Half of Illinois high schoolers reported using electronic tobacco products last year. A U.S. Centers For Disease Control survey found gains made by health advocates in recent years to curb e-cigarette usage among teens, but the usage by Illinois high schoolers is on par with the growing trend across the country.
The federal agency found roughly 1 in 5 Illinois high school students used electronic tobacco products at least one day during the 30-day period before responding to its survey. Nationwide, that number was approximately one third of high school students. Results also indicated that half of Illinois high school students surveyed did not attempt to quit using tobacco products last year.
Capitol News reports today says that despite increased funding for tobacco cessation and education programs in the state, electronic cigarettes are not included in a statewide ban of smoking at virtually all public places, taxes on the products are not “at parity” with traditional tobacco products and legislative proposals to ban flavored electronic products were not addressed by the General Assembly this session. The CDC recommends the state spend $136.7 million on related initiatives, but Illinois allocates just $9.1 million — 6.7 percent of the recommended level — according to an American Cancer Society report.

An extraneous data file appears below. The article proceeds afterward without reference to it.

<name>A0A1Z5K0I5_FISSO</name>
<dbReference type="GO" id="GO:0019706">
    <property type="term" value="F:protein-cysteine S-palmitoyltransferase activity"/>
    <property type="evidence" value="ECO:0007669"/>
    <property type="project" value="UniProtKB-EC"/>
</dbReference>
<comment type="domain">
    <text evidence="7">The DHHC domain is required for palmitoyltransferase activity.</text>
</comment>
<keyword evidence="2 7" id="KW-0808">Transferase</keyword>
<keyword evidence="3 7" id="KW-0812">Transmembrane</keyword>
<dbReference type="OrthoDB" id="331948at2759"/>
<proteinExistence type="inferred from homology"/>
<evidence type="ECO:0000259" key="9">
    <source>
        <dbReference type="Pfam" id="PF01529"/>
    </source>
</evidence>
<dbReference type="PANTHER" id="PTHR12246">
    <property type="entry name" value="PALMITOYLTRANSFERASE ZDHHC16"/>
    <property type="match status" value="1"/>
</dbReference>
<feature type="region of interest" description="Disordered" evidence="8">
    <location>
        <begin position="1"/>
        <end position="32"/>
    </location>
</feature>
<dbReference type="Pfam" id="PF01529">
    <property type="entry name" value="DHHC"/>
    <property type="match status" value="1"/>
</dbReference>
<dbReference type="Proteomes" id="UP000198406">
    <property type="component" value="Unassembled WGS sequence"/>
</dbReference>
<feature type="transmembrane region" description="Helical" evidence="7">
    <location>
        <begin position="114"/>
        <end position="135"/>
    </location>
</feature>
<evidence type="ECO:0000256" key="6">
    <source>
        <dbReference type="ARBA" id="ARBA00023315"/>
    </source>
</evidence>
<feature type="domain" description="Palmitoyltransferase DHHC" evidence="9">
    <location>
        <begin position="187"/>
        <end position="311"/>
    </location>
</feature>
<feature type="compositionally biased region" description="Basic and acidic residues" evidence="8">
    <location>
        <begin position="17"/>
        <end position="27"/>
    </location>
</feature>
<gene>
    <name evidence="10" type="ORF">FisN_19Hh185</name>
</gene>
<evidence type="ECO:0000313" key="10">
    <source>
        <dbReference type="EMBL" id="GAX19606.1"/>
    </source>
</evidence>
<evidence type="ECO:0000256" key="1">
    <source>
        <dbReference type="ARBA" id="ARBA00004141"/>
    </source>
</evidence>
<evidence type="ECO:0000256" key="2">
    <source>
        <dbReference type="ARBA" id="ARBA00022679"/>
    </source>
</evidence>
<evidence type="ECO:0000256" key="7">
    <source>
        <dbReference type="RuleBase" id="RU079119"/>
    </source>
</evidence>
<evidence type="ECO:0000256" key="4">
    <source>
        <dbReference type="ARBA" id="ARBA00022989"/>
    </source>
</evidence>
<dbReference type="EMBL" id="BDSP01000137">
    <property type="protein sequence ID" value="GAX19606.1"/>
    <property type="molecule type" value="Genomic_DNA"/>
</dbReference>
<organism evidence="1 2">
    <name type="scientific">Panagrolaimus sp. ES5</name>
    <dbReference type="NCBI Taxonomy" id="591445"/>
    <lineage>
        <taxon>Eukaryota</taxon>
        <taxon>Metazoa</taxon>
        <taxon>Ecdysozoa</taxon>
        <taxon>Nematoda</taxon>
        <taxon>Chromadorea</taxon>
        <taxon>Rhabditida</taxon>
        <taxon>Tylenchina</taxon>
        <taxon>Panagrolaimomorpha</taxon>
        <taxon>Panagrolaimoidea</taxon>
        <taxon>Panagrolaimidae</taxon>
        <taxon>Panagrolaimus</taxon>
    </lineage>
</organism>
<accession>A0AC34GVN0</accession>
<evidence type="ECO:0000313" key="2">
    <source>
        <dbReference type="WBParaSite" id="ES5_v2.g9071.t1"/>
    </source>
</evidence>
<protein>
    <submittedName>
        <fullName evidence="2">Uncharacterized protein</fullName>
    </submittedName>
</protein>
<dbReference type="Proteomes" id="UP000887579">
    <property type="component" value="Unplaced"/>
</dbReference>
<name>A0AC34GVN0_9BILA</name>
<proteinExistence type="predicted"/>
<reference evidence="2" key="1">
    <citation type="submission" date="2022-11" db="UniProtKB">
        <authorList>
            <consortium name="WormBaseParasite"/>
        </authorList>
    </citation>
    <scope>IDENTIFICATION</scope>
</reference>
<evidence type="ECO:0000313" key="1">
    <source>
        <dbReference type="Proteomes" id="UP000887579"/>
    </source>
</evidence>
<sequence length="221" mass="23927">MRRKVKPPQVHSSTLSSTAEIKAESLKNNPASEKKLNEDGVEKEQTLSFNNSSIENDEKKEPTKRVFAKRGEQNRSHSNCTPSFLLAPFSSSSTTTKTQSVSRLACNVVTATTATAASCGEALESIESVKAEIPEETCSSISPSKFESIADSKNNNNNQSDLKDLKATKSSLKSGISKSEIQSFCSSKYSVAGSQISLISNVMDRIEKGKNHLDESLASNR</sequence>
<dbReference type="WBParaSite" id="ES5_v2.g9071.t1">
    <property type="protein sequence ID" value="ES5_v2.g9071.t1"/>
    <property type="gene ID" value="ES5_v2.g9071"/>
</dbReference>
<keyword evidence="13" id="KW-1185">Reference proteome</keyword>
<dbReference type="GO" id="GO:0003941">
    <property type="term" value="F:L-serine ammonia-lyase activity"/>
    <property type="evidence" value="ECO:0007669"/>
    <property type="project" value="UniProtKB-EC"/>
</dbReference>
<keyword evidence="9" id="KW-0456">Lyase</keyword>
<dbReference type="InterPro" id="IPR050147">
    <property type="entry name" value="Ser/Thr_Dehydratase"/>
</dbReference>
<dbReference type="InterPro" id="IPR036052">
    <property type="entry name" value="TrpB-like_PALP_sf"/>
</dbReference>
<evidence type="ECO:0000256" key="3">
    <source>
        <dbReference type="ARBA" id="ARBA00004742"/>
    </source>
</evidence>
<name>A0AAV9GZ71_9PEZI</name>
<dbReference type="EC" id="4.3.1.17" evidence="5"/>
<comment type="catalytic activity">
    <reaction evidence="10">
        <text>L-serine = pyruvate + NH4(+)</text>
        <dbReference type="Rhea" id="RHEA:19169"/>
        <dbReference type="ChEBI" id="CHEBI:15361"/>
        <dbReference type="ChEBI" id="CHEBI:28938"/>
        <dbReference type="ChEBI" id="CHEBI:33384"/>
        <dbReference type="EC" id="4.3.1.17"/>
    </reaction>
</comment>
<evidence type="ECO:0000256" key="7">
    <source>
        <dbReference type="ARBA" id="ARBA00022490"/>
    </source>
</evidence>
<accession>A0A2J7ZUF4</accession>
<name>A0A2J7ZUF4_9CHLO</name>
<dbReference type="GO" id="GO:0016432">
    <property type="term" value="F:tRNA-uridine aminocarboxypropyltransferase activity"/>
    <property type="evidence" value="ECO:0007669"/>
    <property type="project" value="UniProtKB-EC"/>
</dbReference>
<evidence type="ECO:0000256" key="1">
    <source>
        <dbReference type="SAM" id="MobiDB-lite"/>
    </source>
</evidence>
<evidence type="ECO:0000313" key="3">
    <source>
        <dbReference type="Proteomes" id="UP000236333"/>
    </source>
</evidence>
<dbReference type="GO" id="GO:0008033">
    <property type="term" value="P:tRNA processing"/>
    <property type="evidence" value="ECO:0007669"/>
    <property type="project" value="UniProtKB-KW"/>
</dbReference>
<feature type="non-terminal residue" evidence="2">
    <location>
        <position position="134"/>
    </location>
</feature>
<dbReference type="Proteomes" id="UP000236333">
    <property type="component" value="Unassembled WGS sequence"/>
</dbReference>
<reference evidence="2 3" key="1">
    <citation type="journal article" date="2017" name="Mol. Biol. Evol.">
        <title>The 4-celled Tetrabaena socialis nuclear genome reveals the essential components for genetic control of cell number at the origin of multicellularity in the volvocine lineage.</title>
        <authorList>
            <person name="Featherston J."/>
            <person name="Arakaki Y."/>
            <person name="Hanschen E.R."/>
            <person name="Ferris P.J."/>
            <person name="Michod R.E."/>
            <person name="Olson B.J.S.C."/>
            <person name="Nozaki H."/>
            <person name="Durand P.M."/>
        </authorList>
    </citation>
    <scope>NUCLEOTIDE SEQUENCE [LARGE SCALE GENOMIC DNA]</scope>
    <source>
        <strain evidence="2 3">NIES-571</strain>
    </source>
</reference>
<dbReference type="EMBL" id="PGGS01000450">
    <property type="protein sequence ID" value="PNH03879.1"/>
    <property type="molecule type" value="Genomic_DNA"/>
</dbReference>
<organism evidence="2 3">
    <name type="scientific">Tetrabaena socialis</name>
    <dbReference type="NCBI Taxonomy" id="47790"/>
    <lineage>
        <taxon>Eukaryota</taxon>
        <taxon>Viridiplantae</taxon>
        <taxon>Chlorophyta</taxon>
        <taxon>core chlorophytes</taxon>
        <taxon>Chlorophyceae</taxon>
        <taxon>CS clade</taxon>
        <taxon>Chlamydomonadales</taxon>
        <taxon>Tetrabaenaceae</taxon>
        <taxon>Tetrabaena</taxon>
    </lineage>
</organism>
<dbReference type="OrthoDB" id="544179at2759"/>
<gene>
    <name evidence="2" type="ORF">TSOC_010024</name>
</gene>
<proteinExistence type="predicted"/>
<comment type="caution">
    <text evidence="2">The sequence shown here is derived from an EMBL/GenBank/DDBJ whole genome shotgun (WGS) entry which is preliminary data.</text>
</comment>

The CDC report was released less than two weeks after preliminary research conducted at Stanford University suggested those who sometimes use e-cigarettes are five times more likely to be diagnosed with COVID-19.
New legislation on banning flavored e-cigarette products are expected to be re-introduced in the Illinois General Assembly this January.